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Letters & Science 101 - Traditions: Sifting and Winnowing
This document explains what people mean when they use the phrase "sifting and winnowing" and provides links to additional resources on this topic.
When people use the phrase "sifting and winnowing," they are referring to a tradition of academic freedom that goes back to a September 18, 1894 statement by the University of Wisconsin's governing body, the Board of Regents. The Board of Regents had been asked to censure Professor Richard Ely, who was accused of socialist, pro-union activities. Their statement has inspired generations of students, faculty, and staff since then and often is used as a shorthand for the strong value placed on individual intellectual and academic freedom at the University of Wisconsin-Madison. It says:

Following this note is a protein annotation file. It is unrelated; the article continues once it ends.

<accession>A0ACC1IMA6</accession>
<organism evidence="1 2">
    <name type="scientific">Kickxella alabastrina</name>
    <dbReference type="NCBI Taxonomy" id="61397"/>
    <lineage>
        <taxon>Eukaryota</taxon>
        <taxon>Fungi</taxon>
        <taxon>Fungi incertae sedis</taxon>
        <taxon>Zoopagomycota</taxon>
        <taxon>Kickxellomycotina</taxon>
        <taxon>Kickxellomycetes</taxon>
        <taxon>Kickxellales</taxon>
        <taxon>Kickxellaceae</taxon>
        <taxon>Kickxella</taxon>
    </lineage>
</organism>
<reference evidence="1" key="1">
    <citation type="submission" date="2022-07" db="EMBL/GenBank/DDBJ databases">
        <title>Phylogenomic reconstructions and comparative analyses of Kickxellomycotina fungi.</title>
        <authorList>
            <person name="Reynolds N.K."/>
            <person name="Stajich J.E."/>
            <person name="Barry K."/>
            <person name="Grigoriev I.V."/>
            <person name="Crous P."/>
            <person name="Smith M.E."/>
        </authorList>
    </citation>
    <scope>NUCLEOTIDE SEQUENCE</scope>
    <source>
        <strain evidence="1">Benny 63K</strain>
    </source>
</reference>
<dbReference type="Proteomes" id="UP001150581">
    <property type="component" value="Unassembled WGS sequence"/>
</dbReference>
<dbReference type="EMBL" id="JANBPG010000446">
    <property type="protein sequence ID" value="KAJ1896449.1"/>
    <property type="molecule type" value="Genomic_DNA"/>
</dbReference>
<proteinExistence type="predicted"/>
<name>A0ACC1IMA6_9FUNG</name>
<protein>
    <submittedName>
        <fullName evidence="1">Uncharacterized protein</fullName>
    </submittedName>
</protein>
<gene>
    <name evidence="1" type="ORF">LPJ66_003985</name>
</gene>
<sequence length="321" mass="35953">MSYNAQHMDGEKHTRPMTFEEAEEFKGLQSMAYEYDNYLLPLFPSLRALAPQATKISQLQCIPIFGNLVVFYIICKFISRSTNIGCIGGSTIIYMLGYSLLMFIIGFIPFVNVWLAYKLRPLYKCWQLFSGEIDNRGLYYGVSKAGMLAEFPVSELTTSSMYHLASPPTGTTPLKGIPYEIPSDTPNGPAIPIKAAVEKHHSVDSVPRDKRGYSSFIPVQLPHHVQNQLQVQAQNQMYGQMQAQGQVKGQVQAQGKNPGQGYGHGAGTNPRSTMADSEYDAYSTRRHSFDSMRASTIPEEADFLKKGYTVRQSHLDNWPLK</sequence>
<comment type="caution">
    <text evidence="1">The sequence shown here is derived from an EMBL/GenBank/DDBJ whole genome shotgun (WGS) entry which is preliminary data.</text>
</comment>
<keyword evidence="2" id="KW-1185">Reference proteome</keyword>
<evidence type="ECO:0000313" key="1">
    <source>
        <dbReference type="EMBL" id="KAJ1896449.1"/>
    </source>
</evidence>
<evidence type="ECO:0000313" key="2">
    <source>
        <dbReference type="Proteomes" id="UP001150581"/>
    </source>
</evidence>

University of Wisconsin Press, 1998. Edited by W. Lee Hansen with 30 contributors - faculty, students, alumni, university officials, and citizens - writing on the origins of the statement and its meaning today, including issues of free speech, hate speech codes, due process, and intellectual property rights.
"Sifting and Winnowing"
Letters & Science TODAY, v. 12, no. 1, Fall 2006
Excerpts from English Professor Helen C. White's remarks at the 1957 rededication of the Sifting and Winnowing plaque.
Sifting and Winnowing
A 1948 publication authored by businessman and philanthropist Theodore Herfurth, and published on-line through the General Library System's "Wisconsin Electronic Reader."